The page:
Paul was remarkable in this game. The 11-time All-Star scored 37 points on 14/19 shooting and seven assists. He was exceptional in the third quarter. Paul was 6-6 from the field with 12 points, and as they have done in every game this series, Phoenix outscored the Nuggets in the third quarter and took a 95-83 lead into the fourth quarter.
At one point, Paul made eight straight midrange jumpers. According to StatMuse, Paul scored 37 points without taking a three-point shot, which ties Kareem Abdul-Jabbar for the most points ever without a three-point field attempt by a 36-year old or older in a playoff game.
According to Suns head coach Monty Williams, Paul played a relatively perfect game.
“What could you say other than he was darn-near perfect all night long,” Williams said. “Scoring the ball, managing the clock, he and I had communication throughout the game on what was working.”
Paul, who got a sweep for the first time in his career and is back in the conference finals for the first time since 2018, showed the world that he still has a lot of basketball left in him. In this series, he averaged 25.5 points and 10.2 assists per game, with only five turnovers.
“A couple years ago, they were writing me off,” Paul told TNT’s Chris Haynes after the game. “You can’t do this.’ This ain’t about me; it’s about us. Shows what you can do when you come together as a team. We’ve got a great team over there, and it’s a lot of fun to be a part of it.”
Paul was not the only guy that stepped up for Phoenix in Game 4. Devin Booker had another big closeout game. Booker scored 34 points and grabbed 11 rebounds on Sunday night. In the first-round series against the Lakers, Booker scored 47 points in the series-clinching win. Also, Booker and Paul became the first Suns’ teammates to score 30-plus in a playoff game since 2005.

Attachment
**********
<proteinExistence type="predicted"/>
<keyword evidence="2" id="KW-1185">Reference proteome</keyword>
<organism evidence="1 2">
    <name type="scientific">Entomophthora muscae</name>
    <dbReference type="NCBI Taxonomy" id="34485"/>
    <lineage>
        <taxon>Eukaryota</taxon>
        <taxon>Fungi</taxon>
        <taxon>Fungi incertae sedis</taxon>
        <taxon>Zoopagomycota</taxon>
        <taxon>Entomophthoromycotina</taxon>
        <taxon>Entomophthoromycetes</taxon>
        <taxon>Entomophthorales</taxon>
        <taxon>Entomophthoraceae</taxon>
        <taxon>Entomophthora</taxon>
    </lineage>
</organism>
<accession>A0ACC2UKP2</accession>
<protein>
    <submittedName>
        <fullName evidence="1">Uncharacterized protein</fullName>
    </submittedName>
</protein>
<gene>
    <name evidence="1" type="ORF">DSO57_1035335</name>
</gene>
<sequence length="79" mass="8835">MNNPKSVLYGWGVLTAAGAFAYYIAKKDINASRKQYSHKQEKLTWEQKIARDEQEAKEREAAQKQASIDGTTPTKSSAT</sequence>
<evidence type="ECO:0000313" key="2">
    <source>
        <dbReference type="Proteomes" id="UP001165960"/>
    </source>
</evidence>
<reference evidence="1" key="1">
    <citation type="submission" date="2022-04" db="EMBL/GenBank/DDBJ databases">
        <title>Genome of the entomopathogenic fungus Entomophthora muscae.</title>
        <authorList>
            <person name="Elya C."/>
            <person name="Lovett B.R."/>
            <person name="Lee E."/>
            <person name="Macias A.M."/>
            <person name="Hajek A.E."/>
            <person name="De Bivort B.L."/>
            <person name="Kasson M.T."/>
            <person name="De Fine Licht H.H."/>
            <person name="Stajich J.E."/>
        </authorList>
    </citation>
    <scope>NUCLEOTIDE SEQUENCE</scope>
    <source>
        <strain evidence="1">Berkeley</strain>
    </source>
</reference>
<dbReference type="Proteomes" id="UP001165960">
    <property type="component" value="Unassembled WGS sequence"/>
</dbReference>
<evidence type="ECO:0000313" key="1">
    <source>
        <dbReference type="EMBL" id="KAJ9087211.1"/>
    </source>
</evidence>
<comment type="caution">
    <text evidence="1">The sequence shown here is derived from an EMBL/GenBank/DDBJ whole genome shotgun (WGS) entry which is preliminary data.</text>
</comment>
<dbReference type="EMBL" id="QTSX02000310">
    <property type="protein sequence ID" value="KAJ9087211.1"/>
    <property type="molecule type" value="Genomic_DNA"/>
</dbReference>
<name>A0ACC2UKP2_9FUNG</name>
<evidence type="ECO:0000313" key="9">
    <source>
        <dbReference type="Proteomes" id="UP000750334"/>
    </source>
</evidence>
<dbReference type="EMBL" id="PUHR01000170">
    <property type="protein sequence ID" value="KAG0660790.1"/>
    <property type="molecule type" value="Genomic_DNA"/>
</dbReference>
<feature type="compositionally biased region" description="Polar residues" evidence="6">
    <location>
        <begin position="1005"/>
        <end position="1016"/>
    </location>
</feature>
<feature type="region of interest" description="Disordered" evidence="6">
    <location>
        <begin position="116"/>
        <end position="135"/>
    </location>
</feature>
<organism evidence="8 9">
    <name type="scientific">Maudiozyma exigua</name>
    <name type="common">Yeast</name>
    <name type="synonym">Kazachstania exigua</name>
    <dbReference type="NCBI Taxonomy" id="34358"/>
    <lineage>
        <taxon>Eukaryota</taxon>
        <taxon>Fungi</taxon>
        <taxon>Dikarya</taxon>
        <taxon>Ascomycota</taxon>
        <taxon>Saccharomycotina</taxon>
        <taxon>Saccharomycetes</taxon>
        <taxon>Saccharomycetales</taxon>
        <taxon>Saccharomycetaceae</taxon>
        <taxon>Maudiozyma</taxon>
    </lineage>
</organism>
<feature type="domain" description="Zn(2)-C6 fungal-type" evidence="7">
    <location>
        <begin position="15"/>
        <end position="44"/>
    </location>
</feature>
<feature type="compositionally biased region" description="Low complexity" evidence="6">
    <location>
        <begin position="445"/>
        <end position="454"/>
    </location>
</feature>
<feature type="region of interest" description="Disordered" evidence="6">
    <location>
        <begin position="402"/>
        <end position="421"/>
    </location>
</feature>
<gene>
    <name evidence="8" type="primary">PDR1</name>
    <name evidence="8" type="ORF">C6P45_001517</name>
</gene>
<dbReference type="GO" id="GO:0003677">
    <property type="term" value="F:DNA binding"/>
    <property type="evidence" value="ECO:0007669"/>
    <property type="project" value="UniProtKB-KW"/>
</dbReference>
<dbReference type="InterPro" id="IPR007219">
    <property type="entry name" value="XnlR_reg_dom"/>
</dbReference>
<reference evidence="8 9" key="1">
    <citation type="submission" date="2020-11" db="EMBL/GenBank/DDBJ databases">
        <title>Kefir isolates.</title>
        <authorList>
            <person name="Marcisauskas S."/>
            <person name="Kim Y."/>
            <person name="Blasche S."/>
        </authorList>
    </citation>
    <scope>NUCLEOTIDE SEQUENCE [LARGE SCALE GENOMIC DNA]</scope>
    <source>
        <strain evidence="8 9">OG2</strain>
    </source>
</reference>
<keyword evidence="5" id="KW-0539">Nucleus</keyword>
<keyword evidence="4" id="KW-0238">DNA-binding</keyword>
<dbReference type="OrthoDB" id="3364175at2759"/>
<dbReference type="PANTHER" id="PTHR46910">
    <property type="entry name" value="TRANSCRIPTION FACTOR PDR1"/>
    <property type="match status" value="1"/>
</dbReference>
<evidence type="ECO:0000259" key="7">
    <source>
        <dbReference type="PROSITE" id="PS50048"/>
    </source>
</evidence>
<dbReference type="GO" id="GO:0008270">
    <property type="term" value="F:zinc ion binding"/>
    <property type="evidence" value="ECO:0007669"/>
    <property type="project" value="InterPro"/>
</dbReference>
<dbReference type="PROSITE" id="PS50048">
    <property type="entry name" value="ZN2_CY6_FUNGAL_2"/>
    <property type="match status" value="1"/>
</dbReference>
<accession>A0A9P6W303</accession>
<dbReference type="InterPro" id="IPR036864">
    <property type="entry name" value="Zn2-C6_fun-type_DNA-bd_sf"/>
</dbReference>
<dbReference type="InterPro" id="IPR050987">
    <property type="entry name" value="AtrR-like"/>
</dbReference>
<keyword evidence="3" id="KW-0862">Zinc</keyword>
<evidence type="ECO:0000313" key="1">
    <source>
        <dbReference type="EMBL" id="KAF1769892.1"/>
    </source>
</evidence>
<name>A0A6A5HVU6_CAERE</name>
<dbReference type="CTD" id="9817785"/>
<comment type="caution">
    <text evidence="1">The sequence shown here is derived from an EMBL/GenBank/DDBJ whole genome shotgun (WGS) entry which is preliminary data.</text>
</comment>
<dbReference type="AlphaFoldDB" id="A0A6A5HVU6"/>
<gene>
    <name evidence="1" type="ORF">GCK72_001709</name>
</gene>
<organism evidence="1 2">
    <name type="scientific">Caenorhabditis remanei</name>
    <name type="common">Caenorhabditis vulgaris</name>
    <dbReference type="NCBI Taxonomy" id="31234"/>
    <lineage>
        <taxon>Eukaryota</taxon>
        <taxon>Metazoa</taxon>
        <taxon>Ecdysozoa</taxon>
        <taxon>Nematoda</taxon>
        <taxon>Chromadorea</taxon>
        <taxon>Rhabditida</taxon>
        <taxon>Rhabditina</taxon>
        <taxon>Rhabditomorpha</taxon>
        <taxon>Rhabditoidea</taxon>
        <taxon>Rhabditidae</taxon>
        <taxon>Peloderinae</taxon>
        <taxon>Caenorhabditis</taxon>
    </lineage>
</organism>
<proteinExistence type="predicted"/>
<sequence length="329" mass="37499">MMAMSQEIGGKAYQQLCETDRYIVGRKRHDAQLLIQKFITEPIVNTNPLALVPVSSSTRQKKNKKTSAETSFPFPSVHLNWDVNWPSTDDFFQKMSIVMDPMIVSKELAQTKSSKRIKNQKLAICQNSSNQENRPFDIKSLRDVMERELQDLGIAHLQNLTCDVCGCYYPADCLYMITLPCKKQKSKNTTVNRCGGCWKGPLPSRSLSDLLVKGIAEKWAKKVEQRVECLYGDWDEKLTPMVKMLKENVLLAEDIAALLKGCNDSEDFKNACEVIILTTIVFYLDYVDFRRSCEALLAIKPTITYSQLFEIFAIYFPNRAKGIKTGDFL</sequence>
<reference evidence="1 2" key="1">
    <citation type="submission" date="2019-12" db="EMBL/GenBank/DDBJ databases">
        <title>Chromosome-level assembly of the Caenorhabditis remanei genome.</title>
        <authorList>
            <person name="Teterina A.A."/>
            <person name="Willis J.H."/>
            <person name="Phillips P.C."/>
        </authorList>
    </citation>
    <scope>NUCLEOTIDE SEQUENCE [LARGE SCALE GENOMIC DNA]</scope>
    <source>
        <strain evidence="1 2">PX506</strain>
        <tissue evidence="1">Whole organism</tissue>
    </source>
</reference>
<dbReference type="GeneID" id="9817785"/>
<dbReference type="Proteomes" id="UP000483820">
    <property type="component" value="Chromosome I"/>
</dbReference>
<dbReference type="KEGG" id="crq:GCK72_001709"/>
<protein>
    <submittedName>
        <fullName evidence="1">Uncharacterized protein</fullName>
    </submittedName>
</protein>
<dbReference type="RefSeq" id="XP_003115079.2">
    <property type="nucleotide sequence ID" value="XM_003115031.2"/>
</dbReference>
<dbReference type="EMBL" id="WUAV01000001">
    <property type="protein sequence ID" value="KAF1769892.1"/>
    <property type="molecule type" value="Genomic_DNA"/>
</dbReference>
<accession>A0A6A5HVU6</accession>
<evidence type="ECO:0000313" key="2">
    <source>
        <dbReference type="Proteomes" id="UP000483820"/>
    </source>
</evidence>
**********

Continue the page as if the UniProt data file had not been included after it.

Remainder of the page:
The Suns now focus on the Western Conference finals, and after winning seven straight in the playoffs, it’s clear this team has a great rhythm, and if Paul stays healthy, Phoenix will be a tough out for the Jazz, Clippers, or anybody in the NBA.
With size(Deandre Ayton), and excellent guard play, Phoenix can win an NBA title; it’s just that simple.
The Phoenix Suns are one win away from getting to the Western Conference Finals after defeating the Denver Nuggets 116-102 at Ball Arena on Friday night.
Phoenix has a commanding 3-0 series lead with an opportunity to sweep this second-round best-of-seven-series in Game 4 in Denver on Sunday night.
The Suns have not been to the conference finals since 2010.
All five Suns’ starters scored in double figures, led by Devin Booker’s 28 points, six rebounds, and four assists, Chris Paul’s 27 points, eight assists, and six rebounds, and Deandre Ayton had 10 points and 15 rebounds.
Nikola Jokic, who received his MVP trophy on Friday night, had a triple-double and led the Nuggets with 32 points, 20 rebounds, and 10 assists—joining Kareem Abdul-Jabbar and Wilt Chamberlain as the only two others players in NBA history to have a 30/20/10 game in the playoffs.
The Suns had another big third quarter in Game 3 and outscored the Nuggets 31-21 on Friday night. In total, Phoenix has outscored Denver by 29 points in the third quarter this series.